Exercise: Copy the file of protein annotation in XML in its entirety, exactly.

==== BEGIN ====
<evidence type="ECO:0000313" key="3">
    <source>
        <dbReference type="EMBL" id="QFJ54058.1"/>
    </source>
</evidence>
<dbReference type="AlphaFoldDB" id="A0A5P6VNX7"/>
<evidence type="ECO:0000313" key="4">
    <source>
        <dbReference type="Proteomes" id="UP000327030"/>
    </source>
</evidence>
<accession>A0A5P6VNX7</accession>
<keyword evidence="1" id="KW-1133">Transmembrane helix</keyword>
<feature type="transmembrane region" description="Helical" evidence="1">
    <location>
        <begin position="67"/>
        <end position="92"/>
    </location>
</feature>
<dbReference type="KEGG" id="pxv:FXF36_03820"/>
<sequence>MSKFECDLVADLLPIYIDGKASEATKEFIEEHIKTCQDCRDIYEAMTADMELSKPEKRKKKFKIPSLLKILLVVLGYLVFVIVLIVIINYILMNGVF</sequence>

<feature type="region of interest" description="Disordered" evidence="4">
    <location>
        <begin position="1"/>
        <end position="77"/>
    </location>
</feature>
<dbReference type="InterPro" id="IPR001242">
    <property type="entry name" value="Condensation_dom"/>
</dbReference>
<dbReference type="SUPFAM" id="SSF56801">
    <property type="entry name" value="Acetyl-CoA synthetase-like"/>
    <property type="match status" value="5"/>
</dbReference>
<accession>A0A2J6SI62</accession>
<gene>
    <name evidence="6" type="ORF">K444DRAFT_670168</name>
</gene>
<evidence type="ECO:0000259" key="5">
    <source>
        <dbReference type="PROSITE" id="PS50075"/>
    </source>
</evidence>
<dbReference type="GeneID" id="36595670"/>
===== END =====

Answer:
<evidence type="ECO:0000313" key="3">
    <source>
        <dbReference type="EMBL" id="QFJ54058.1"/>
    </source>
</evidence>
<dbReference type="AlphaFoldDB" id="A0A5P6VNX7"/>
<evidence type="ECO:0000313" key="4">
    <source>
        <dbReference type="Proteomes" id="UP000327030"/>
    </source>
</evidence>
<accession>A0A5P6VNX7</accession>
<keyword evidence="1" id="KW-1133">Transmembrane helix</keyword>
<feature type="transmembrane region" description="Helical" evidence="1">
    <location>
        <begin position="67"/>
        <end position="92"/>
    </location>
</feature>
<dbReference type="KEGG" id="pxv:FXF36_03820"/>
<sequence>MSKFECDLVADLLPIYIDGKASEATKEFIEEHIKTCQDCRDIYEAMTADMELSKPEKRKKKFKIPSLLKILLVVLGYLVFVIVLIVIINYILMNGVF</sequence>

<feature type="region of interest" description="Disordered" evidence="4">
    <location>
        <begin position="1"/>
        <end position="77"/>
    </location>
</feature>
<dbReference type="InterPro" id="IPR001242">
    <property type="entry name" value="Condensation_dom"/>
</dbReference>
<dbReference type="SUPFAM" id="SSF56801">
    <property type="entry name" value="Acetyl-CoA synthetase-like"/>
    <property type="match status" value="5"/>
</dbReference>
<accession>A0A2J6SI62</accession>
<gene>
    <name evidence="6" type="ORF">K444DRAFT_670168</name>
</gene>
<evidence type="ECO:0000259" key="5">
    <source>
        <dbReference type="PROSITE" id="PS50075"/>
    </source>
</evidence>
<dbReference type="GeneID" id="36595670"/>